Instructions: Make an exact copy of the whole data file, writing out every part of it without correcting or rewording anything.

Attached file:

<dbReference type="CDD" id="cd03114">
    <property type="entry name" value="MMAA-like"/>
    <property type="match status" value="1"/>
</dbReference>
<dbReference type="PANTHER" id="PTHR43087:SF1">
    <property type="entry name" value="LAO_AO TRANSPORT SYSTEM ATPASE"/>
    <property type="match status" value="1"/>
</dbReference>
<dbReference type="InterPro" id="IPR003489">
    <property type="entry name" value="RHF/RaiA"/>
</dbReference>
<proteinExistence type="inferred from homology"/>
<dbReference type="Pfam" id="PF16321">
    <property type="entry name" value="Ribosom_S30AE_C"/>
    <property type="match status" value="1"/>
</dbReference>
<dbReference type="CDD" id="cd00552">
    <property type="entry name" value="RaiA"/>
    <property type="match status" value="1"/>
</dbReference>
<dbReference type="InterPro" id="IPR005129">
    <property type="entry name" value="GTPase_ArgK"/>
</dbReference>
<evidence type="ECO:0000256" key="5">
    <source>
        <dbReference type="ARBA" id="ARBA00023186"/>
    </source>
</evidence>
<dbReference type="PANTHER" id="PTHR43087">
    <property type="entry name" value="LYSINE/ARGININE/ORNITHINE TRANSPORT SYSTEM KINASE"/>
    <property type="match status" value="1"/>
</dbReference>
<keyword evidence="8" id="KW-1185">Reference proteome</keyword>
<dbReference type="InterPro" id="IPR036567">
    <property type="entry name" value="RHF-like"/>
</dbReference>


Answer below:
<dbReference type="CDD" id="cd03114">
    <property type="entry name" value="MMAA-like"/>
    <property type="match status" value="1"/>
</dbReference>
<dbReference type="PANTHER" id="PTHR43087:SF1">
    <property type="entry name" value="LAO_AO TRANSPORT SYSTEM ATPASE"/>
    <property type="match status" value="1"/>
</dbReference>
<dbReference type="InterPro" id="IPR003489">
    <property type="entry name" value="RHF/RaiA"/>
</dbReference>
<proteinExistence type="inferred from homology"/>
<dbReference type="Pfam" id="PF16321">
    <property type="entry name" value="Ribosom_S30AE_C"/>
    <property type="match status" value="1"/>
</dbReference>
<dbReference type="CDD" id="cd00552">
    <property type="entry name" value="RaiA"/>
    <property type="match status" value="1"/>
</dbReference>
<dbReference type="InterPro" id="IPR005129">
    <property type="entry name" value="GTPase_ArgK"/>
</dbReference>
<evidence type="ECO:0000256" key="5">
    <source>
        <dbReference type="ARBA" id="ARBA00023186"/>
    </source>
</evidence>
<dbReference type="PANTHER" id="PTHR43087">
    <property type="entry name" value="LYSINE/ARGININE/ORNITHINE TRANSPORT SYSTEM KINASE"/>
    <property type="match status" value="1"/>
</dbReference>
<keyword evidence="8" id="KW-1185">Reference proteome</keyword>
<dbReference type="InterPro" id="IPR036567">
    <property type="entry name" value="RHF-like"/>
</dbReference>